Quirks & Quarks

Bringing biology to bricks — concrete details on how to grow building materials

Researchers have created a 'Franken-concrete' that heals itself, grows additional bricks and could provide a green alternative to traditional building materials

Franken-concrete comes to life to create self-healing buildings

Dr. Wil Srubar and student Sarah Williams holding bricks of their 'living concrete.' (CU Boulder College of Engineering & Applied Science)
Listen7:36

A team of American researchers has developed a new kind of biological concrete that could redefine what we mean by "green buildings." 

The concrete, developed by researchers at the University of Colorado, Boulder, uses bacteria as a binder. This leads to a material that can grow and even heal itself — much like a living organism.

"When we finally hit on a solution that brought the brick to life it really was an 'aha' moment," said Wil Srubar in an interview with Bob McDonald on Quirks & Quarks.

Srubar is an assistant professor of engineering at the University of Colorado at Boulder, and led the work.

Bringing bricks to life

Concrete is the most widely used man-made material on Earth, but its production has a massive carbon footprint. Cement making is extremely energy intensive and releases large amounts of carbon dioxide. The United Nations Environment Agency has called out for "dramatic action" to reduce this footprint in order to limit global warming.

"In our system, we're using no cement and we're actually using an organism that thrives on carbon dioxide to manufacture the materials," said Srubar.

An arch made from living building materials, next to the bacteria used to make it. (CU Boulder College of Engineering & Applied Science)

In traditional concrete, sand and aggregate are bonded together with cement.

In this biological concrete, photosynthetic cyanobacteria take the place of cement. The bacteria use carbon dioxide from air to produce a material similar to limestone that glues together sand particles, making robust building blocks.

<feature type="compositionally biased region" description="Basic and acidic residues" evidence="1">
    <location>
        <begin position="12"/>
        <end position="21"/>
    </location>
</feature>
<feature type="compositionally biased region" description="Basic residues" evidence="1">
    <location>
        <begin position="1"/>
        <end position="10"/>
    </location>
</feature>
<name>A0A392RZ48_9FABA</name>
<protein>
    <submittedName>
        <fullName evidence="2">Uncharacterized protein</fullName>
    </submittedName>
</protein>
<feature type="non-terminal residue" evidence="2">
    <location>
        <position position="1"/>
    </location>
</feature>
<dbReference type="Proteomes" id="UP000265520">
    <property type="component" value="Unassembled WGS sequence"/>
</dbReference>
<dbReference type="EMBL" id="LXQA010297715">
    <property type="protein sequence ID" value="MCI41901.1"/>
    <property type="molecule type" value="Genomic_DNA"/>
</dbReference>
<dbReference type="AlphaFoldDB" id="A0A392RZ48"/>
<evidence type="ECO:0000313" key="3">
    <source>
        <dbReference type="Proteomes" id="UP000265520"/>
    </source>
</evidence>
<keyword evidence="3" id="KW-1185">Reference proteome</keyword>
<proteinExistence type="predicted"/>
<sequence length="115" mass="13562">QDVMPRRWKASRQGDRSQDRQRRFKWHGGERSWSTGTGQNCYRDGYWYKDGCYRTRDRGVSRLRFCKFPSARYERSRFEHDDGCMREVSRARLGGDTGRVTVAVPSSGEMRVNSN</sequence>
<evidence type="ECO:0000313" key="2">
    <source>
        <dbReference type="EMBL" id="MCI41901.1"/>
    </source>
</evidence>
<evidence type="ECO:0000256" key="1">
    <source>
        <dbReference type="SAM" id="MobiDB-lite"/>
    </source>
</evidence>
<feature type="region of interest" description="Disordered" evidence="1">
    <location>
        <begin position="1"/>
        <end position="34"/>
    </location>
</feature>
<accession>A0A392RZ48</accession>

"The photosynthetic cyanobacteria that we use takes CO2, and some nutrients, and they biomineralize," said Srubar. "It's similar to a process of making seashells in the oceans."

"And so it, in effect, creates tiny limestone particles as the glue in our brick."

Srubar's process was a little more complicated than simply mixing up a batch of sand and a bacterial culture. The team had to find the right growing conditions for the bacteria, which included appropriate levels of moisture and important nutrients, but still the process was slow.

The 'living bricks' seen in their mould. (CU Boulder College of Engineering & Applied Science)

The ultimate key turned out to be adding a jello-like polymer that increased the rate at which the bacteria grew and produced the limestone glue.

A new way to manufacture building materials

Another benefit of using bacteria for concrete is that it can be self-healing, and can replicate itself. Srubar's team found that when they split a brick in two, they could cause the broken brick to grow in a mould by adding more sand and nutrients — the cyanobacteria would proliferate by themselves. They were able to continue to "grow" new bricks from broken fragments of their biological bricks. 

"So really, what we were demonstrating is a new way to manufacture building materials," said Srubar.

"Why not leverage something that grows at an exponential rate that self multiplies and use that to manufacture the materials we choose to build?'

A worker pours concrete. Cement is a carbon-intensive industry. (Behrouz Mehri/AFP via Getty Images)

Since traditional cement production is responsible for about six per cent of greenhouse gas emissions, the researchers hope that, by not only substituting this biological cement might some day make a significant dent in how much building materials contribute to global warming.

Srubar also sees a potential future use of his technology being used to build infrastructure on other planets.

"If we had to build a brand new world, we wouldn't be burning the limestone to make the cement and we wouldn't be melting the sand to make the glass. I think we would turn to biology to help us grow the materials with which we choose to build."

 

Comments

To encourage thoughtful and respectful conversations, first and last names will appear with each submission to CBC/Radio-Canada's online communities (except in children and youth-oriented communities). Pseudonyms will no longer be permitted.

By submitting a comment, you accept that CBC has the right to reproduce and publish that comment in whole or in part, in any manner CBC chooses. Please note that CBC does not endorse the opinions expressed in comments. Comments on this story are moderated according to our Submission Guidelines. Comments are welcome while open. We reserve the right to close comments at any time.

now